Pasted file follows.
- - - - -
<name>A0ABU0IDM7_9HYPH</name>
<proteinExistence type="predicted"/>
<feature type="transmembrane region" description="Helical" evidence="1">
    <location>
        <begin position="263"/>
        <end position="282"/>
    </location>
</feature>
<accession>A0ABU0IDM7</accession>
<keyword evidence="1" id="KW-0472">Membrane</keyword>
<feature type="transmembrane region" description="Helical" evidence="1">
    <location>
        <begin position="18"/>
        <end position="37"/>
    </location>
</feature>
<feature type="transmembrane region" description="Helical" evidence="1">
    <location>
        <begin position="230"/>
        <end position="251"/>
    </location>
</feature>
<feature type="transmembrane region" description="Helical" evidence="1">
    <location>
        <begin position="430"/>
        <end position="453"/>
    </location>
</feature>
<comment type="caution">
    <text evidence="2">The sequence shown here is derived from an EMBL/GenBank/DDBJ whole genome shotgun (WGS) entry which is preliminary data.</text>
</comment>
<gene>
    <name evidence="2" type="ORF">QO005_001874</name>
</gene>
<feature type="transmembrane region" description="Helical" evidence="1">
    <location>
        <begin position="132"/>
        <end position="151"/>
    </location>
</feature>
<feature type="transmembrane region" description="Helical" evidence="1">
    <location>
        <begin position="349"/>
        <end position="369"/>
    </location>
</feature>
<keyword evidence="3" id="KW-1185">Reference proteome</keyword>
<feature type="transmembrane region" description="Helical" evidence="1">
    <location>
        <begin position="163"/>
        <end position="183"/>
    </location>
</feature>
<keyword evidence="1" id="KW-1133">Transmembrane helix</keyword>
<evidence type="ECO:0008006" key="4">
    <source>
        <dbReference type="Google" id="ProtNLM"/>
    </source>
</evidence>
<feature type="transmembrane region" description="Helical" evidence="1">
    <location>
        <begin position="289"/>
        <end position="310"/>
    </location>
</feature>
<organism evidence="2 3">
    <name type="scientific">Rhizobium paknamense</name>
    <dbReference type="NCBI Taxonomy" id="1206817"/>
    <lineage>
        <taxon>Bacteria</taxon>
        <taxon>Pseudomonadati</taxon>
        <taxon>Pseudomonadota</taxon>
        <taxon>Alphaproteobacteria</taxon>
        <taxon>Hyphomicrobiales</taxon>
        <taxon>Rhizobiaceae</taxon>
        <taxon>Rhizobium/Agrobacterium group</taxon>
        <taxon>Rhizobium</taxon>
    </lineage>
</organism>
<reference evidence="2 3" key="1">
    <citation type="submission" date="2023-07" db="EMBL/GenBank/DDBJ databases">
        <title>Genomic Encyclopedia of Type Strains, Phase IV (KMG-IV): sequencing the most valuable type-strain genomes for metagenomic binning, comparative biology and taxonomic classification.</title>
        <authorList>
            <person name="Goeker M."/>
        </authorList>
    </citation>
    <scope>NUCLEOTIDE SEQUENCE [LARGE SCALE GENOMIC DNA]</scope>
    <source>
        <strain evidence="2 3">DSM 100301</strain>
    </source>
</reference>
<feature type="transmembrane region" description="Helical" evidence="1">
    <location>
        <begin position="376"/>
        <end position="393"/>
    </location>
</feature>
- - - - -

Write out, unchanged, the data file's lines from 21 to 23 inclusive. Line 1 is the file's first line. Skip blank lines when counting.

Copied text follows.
    </location>
</feature>
<feature type="transmembrane region" description="Helical" evidence="1">